Esperanza Tongco de Trias appears to have been succeeded as administrative by Maximiana Tongco and the latter as such administratrix, and as guardian of the heirs of Tecson, and also in her own behalf, granted a lease of the land to the plaintiff Quimson. The lease is dated May 23, 1920, and is for the term of six years from May 1, 1921, the rent for the entire term being fixed being fixed at P6,260, payable at the time of the execution of the lease. This lease was at once entered by memorandum upon the certificate of title for the land. At the time of the execution of the lease the plaintiff knew that the defendant Suarez was in possession of the land as a tenant of Maximiana Tongco, by whom he had been told that the term of Suarez’ lease expired on March 1, 1921, and there is no evidence showing that he had notice of the fact that the term extended beyond that date.

On November 15, 1920, Suarez brought and action in the Court of First Instance against Quimson and Maximiana Tongco to have Quimson’s lease set aside. As far as the record shows the action may still be pending.

On May 1, 1921, Quimson made a formal demand upon Suarez for the surrender of the possession and the demand not being complied with, the present action was brought in the court of the justice of the peace of Orani, the complaint being filed May 6, 1921. The defendant objected formally to the jurisdiction of the court on the ground that the action was in reality not one of forcible entry and unlawful detainer, and therefore not within the jurisdiction of the justice of the peace. The court overruled objection, took cognizance of the case, of the case, rendered judgment in favor of the plaintiff ordering the defendant to vacate the land and to pay damages in the sum of P280.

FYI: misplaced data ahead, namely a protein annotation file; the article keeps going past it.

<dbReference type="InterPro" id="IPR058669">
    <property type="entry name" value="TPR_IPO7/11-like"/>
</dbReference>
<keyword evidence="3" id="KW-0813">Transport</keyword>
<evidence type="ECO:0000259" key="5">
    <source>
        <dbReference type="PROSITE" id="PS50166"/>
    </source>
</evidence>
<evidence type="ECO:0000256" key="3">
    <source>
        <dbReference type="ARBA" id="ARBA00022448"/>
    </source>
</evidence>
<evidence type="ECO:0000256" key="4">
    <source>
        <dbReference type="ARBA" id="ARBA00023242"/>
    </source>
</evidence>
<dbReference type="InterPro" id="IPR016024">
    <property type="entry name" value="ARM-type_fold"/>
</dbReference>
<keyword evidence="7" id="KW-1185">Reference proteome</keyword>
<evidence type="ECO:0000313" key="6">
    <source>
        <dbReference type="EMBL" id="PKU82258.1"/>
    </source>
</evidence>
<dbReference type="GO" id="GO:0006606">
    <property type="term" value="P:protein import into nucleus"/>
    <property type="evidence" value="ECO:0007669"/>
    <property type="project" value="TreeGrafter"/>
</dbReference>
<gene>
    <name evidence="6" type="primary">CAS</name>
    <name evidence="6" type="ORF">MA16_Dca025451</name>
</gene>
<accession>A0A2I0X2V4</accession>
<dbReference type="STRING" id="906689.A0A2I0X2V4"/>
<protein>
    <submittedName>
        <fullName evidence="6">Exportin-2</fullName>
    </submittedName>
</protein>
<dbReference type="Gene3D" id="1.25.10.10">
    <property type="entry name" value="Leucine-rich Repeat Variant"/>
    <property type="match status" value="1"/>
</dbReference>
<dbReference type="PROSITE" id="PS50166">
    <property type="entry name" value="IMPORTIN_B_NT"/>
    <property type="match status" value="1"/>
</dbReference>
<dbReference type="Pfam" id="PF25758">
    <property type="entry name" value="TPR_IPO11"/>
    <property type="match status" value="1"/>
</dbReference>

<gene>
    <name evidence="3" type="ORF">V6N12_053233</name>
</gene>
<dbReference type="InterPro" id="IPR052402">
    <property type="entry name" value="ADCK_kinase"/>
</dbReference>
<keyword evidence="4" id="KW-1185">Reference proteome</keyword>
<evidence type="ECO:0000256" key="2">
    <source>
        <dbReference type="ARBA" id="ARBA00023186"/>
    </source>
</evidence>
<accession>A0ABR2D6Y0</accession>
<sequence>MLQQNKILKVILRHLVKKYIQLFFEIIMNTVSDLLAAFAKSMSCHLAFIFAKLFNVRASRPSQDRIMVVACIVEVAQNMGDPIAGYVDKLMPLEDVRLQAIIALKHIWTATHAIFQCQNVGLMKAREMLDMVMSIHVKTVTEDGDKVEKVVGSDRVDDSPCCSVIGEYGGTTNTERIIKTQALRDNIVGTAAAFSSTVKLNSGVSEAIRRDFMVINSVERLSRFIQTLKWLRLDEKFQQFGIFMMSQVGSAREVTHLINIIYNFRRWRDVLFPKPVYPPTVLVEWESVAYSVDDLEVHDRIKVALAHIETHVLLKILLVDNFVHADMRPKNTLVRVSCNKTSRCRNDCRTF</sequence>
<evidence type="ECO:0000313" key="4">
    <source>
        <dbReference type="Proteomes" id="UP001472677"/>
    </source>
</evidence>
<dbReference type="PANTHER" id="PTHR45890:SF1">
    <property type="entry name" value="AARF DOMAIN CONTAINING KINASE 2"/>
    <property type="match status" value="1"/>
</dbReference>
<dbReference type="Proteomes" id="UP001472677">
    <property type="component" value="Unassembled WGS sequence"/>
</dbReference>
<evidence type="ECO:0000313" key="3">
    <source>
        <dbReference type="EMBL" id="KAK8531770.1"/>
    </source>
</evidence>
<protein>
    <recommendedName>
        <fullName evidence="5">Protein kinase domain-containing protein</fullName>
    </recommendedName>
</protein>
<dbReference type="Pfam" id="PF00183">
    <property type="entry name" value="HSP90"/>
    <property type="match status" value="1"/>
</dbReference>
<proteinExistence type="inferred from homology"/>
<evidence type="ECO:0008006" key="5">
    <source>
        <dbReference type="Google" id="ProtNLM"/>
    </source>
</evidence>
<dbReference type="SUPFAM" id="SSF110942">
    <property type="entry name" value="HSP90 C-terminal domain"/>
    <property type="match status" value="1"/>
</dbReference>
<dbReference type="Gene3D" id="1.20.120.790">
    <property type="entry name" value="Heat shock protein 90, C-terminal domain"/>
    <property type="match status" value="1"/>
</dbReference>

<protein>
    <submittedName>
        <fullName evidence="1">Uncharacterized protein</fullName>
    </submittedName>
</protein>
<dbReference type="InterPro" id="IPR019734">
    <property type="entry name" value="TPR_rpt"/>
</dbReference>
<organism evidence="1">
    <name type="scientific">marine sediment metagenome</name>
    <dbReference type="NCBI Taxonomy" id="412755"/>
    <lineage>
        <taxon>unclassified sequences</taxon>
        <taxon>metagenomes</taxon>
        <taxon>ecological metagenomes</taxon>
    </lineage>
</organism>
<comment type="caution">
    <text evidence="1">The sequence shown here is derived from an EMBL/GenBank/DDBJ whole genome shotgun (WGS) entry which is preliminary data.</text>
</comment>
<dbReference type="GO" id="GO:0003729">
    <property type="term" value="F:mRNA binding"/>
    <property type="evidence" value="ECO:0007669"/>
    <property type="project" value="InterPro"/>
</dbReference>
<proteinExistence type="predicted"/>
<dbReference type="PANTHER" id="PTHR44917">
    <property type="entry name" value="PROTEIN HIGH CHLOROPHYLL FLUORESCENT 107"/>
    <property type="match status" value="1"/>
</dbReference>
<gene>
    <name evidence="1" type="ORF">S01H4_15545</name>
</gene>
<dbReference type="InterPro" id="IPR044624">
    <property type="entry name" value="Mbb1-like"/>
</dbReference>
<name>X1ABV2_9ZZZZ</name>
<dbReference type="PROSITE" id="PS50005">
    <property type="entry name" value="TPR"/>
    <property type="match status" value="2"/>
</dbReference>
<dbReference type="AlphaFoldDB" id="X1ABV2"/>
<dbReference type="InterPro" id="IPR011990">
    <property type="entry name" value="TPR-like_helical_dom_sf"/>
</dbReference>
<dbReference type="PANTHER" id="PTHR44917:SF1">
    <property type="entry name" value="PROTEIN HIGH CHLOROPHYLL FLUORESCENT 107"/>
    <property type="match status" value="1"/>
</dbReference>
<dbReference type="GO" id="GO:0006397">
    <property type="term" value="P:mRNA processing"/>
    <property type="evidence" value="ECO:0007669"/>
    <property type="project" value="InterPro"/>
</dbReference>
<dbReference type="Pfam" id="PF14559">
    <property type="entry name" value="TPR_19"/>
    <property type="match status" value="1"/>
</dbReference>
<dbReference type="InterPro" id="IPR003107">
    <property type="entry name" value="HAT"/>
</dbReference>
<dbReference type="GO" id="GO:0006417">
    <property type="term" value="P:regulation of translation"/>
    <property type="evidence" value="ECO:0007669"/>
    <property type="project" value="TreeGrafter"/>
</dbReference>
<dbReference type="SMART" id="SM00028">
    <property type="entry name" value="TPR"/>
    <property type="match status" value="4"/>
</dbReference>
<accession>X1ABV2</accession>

The defendant appealed to the Court of First Instance where he appeared specially and presented a motion for the dismissal of the complaint on the same grounds as those urged in support of his objection to the jurisdiction of the justice of the peace. The motion was denied.

The case was placed on the calendar for June 22, 1922, but was continued on motion of the defendant also appeared and presented another motion for a continuance on the ground that his counsel had a case for trial in another court and was unable to appear in the present case on that date. The court denied the motion and proceeded with the trial, at which trial the defendant testified in his own behalf. The court thereupon rendered judgment in favor of the plaintiff for the possession of the land and the sum of P590 in damages, with costs, and the case is now before us upon appeal by the defendant from that judgment.

The appellants presents three assignment of error, viz. :jgc:chanrobles.com.ph

"(a) The trial court erred in overstepping its discretionary power by denying the petition for postponement of the trial filed by the defendant on August 9, 1922.

"(b) The trial court erred in overruling the motion for dismissal presented by the defendant on the ground that the Court of First Instance of Bataan had no jurisdiction to take cognizance of this case on appeal.